Fort Worth council asked to deny injured officer’s benefits

Posted Monday, Jul. 08, 2013  comments  Print Reprints
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A Fort Worth police officer who is paralyzed from the chest down could lose her extended leave benefits if the Fort Worth City Council votes Tuesday to deny a request to extend them for a year.

Lisa Ramsey, who was shot while trying to arrest a suspected drug dealer over 10 years ago, wants the council to permit her to continue to work and collect her line-of-duty leave benefits. If the council votes to deny that request, it could force her into medical retirement.

City officials say that they must comply with a state law involving workers compensation. Civil service rules state that when an officer is injured, the employee should receive up to a year of leave with full pay, which can be extended to allow an officer time to recover, said Assistant City Manager Susan Alanis.

Ramsey’s benefits have been extended several times, according to city documents.

But when Ramsey eventually became eligible for lifetime workers compensation benefits because of her injury, those payments boosted her into collecting more than her base salary, Alanis said. Ramsey is getting $77,292.80 in line-of-duty benefits and $35,373 in lifetime workers compensation benefits.

“The combined payment for lifetime workers comp and civil service line-of-duty benefits should not exceed what their normal base pay would have been,” Alanis said. “The city has gone beyond what the law allows, and we need to correct that.”

Ramsey can work and take leave — she has 2,181.66 hours of available paid leave — and if she chooses medical retirement, she would earn more than her base salary.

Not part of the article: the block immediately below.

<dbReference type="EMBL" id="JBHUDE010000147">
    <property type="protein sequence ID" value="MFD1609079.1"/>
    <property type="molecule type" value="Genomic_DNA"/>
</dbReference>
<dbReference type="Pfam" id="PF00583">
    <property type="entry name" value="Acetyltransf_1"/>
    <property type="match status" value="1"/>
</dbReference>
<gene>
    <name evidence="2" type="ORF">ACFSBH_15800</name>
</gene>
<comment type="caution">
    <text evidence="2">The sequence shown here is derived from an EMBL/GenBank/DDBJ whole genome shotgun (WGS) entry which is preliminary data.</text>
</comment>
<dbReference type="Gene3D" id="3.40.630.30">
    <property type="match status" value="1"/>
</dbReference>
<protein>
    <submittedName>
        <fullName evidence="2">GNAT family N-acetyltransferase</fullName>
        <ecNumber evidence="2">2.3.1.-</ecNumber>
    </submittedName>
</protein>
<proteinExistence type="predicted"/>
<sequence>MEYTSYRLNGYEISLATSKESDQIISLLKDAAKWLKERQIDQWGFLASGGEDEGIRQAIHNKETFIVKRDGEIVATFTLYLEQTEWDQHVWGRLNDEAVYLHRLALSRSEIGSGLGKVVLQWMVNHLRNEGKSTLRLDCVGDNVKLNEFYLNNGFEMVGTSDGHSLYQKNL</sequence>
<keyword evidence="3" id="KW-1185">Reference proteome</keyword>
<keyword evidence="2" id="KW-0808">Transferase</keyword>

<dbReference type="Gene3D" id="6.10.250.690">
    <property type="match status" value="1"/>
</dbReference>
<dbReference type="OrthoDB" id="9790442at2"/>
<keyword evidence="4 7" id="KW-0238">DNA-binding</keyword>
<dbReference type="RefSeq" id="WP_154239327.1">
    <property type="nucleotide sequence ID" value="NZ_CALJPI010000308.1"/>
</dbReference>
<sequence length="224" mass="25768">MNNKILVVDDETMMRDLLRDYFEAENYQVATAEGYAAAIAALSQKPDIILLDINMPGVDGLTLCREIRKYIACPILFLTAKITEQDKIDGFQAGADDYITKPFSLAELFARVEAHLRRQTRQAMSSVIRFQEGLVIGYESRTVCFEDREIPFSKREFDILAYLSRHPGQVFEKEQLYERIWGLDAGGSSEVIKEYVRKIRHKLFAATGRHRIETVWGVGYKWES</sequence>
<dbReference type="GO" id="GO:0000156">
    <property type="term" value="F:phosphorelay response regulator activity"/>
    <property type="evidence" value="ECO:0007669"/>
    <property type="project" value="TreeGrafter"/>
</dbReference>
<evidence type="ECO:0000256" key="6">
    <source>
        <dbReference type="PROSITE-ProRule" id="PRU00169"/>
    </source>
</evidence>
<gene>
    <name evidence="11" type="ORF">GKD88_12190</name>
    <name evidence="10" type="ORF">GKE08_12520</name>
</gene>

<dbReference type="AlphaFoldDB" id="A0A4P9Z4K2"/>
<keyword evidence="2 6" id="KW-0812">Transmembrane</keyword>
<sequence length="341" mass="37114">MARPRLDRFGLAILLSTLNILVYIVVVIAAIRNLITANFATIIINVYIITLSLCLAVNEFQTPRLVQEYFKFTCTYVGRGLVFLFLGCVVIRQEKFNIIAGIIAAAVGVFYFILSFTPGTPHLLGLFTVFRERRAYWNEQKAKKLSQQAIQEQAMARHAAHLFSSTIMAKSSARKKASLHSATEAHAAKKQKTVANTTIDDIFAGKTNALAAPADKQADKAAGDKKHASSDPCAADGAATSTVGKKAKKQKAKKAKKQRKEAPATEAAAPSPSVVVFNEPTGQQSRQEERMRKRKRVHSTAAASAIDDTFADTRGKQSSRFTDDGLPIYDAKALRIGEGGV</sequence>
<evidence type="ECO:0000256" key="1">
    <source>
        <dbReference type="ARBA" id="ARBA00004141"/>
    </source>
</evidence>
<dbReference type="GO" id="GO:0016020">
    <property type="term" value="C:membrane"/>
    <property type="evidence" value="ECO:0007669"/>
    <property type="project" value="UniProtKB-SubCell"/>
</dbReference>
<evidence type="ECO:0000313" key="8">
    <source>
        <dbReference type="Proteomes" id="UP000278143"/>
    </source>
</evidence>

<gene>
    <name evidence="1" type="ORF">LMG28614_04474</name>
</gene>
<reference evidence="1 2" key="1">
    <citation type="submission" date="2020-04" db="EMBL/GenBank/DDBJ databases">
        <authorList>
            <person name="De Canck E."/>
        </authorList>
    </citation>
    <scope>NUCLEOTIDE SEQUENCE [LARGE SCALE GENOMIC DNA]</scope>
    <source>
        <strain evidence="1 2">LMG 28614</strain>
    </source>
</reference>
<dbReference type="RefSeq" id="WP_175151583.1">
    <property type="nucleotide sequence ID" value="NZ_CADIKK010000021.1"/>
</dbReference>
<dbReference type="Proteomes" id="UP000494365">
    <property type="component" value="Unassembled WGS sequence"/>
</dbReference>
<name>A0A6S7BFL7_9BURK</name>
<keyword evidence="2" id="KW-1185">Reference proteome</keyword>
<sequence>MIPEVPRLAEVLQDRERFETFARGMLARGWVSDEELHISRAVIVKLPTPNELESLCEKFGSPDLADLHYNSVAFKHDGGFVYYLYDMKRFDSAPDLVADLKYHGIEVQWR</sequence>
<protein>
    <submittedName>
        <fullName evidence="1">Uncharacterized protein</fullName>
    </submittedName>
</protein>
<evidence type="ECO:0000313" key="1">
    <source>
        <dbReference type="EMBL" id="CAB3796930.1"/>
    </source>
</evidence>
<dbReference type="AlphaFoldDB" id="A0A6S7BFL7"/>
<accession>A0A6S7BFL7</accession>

Ramsey has been working 20 hours a week, but she has been unable to work since November due to medical complications from her injuries. She said if she loses her extended-leave benefits, her pay would be cut in half.

“I’ve been told that we’ve had a number of officers get hurt, and we need a policy in place,” Ramsey said. “I kind of feel like I’m being made an example of. They are saying we need to be in compliance and we need to clean everything up.”

Ramsey said she is five years away from retiring and wants to continue working to support her daughter and to help with expenses relating to her disability.

She might return to work Wednesday, but she has requested to do some of the work from home because she has an open wound and must stay in bed for long periods of time.

Ramsey is concerned that if she loses her line-of-duty benefits that she will have to work 40 hours a week and accrue leave time or use time she already has if medical issues arise.

Ramsey has worked in the gang unit office and is now in the employment affairs office, where she helps with background checks and examinations. The work involves using a computer and making phone calls.

Ramsey has asked to do some of the work from home to reduce the likelihood of having additional medical complications, which could cost the city more money.

“The chief [Jeff Halstead] said it’s difficult to monitor someone, but if I log into a computer or use a cellphone, that can be tracked,” she said.

Sgt. Steve Hall, president of the Fort Worth Police Officers Association, said he is disappointed that the city wants to change the rules.

“They made promises to her verbally, and through their actions, to help her reach retirement,” Hall said. “They made accommodations for her...”

Hall said he is concerned about how the change in the way the city handles benefits will affect police officers.

“This always brings up doubt in an officer’s mind. If something happens to me, are they going to change the rules in mid-game?” Hall said. “With our recent concerns over workers comp and lack of support from workers comp, is our well-being going to be protected?”

Elizabeth Campbell, 817-390-7696 Twitter: @fwstliz

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